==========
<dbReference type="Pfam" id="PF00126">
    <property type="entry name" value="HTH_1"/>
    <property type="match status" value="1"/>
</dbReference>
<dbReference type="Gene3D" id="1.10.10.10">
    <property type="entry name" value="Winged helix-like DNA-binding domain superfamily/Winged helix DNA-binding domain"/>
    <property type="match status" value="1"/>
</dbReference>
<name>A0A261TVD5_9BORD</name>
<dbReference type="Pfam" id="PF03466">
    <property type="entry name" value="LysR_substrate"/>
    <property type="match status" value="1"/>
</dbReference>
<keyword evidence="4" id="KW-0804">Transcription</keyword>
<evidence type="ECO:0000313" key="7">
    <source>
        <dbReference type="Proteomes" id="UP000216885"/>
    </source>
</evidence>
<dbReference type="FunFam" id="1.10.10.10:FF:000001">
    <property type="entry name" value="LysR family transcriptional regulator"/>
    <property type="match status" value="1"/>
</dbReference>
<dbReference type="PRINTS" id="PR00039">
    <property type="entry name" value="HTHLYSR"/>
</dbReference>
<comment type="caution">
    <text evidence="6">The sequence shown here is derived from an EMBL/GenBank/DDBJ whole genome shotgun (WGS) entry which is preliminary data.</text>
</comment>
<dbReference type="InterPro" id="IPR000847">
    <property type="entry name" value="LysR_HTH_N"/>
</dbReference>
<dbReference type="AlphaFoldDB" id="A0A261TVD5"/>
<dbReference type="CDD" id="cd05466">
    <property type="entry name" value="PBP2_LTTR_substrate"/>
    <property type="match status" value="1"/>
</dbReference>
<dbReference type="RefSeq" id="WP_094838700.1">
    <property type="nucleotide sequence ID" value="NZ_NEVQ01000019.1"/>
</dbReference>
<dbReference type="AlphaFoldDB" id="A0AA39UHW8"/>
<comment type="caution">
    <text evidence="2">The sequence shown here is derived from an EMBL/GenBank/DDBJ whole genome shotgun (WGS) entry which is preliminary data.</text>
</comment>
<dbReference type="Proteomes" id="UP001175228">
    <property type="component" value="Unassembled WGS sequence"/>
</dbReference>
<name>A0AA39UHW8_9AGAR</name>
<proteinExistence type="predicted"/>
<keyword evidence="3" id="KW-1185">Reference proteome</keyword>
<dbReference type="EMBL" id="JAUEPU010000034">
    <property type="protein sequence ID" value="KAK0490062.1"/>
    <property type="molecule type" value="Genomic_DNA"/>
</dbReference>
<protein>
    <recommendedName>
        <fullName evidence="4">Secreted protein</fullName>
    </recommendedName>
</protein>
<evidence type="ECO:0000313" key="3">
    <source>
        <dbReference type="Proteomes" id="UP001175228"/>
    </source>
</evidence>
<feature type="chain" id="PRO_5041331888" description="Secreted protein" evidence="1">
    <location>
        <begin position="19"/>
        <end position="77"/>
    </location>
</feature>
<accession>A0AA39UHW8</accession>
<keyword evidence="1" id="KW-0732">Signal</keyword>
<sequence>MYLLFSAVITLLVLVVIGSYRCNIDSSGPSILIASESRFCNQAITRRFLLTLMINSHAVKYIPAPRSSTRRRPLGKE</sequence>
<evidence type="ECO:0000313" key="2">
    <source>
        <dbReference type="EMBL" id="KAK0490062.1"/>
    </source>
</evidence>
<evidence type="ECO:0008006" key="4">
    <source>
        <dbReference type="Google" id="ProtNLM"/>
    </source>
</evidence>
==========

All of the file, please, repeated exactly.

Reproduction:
<dbReference type="Pfam" id="PF00126">
    <property type="entry name" value="HTH_1"/>
    <property type="match status" value="1"/>
</dbReference>
<dbReference type="Gene3D" id="1.10.10.10">
    <property type="entry name" value="Winged helix-like DNA-binding domain superfamily/Winged helix DNA-binding domain"/>
    <property type="match status" value="1"/>
</dbReference>
<name>A0A261TVD5_9BORD</name>
<dbReference type="Pfam" id="PF03466">
    <property type="entry name" value="LysR_substrate"/>
    <property type="match status" value="1"/>
</dbReference>
<keyword evidence="4" id="KW-0804">Transcription</keyword>
<evidence type="ECO:0000313" key="7">
    <source>
        <dbReference type="Proteomes" id="UP000216885"/>
    </source>
</evidence>
<dbReference type="FunFam" id="1.10.10.10:FF:000001">
    <property type="entry name" value="LysR family transcriptional regulator"/>
    <property type="match status" value="1"/>
</dbReference>
<dbReference type="PRINTS" id="PR00039">
    <property type="entry name" value="HTHLYSR"/>
</dbReference>
<comment type="caution">
    <text evidence="6">The sequence shown here is derived from an EMBL/GenBank/DDBJ whole genome shotgun (WGS) entry which is preliminary data.</text>
</comment>
<dbReference type="InterPro" id="IPR000847">
    <property type="entry name" value="LysR_HTH_N"/>
</dbReference>
<dbReference type="AlphaFoldDB" id="A0A261TVD5"/>
<dbReference type="CDD" id="cd05466">
    <property type="entry name" value="PBP2_LTTR_substrate"/>
    <property type="match status" value="1"/>
</dbReference>
<dbReference type="RefSeq" id="WP_094838700.1">
    <property type="nucleotide sequence ID" value="NZ_NEVQ01000019.1"/>
</dbReference>
<dbReference type="AlphaFoldDB" id="A0AA39UHW8"/>
<comment type="caution">
    <text evidence="2">The sequence shown here is derived from an EMBL/GenBank/DDBJ whole genome shotgun (WGS) entry which is preliminary data.</text>
</comment>
<dbReference type="Proteomes" id="UP001175228">
    <property type="component" value="Unassembled WGS sequence"/>
</dbReference>
<name>A0AA39UHW8_9AGAR</name>
<proteinExistence type="predicted"/>
<keyword evidence="3" id="KW-1185">Reference proteome</keyword>
<dbReference type="EMBL" id="JAUEPU010000034">
    <property type="protein sequence ID" value="KAK0490062.1"/>
    <property type="molecule type" value="Genomic_DNA"/>
</dbReference>
<protein>
    <recommendedName>
        <fullName evidence="4">Secreted protein</fullName>
    </recommendedName>
</protein>
<evidence type="ECO:0000313" key="3">
    <source>
        <dbReference type="Proteomes" id="UP001175228"/>
    </source>
</evidence>
<feature type="chain" id="PRO_5041331888" description="Secreted protein" evidence="1">
    <location>
        <begin position="19"/>
        <end position="77"/>
    </location>
</feature>
<accession>A0AA39UHW8</accession>
<keyword evidence="1" id="KW-0732">Signal</keyword>
<sequence>MYLLFSAVITLLVLVVIGSYRCNIDSSGPSILIASESRFCNQAITRRFLLTLMINSHAVKYIPAPRSSTRRRPLGKE</sequence>
<evidence type="ECO:0000313" key="2">
    <source>
        <dbReference type="EMBL" id="KAK0490062.1"/>
    </source>
</evidence>
<evidence type="ECO:0008006" key="4">
    <source>
        <dbReference type="Google" id="ProtNLM"/>
    </source>
</evidence>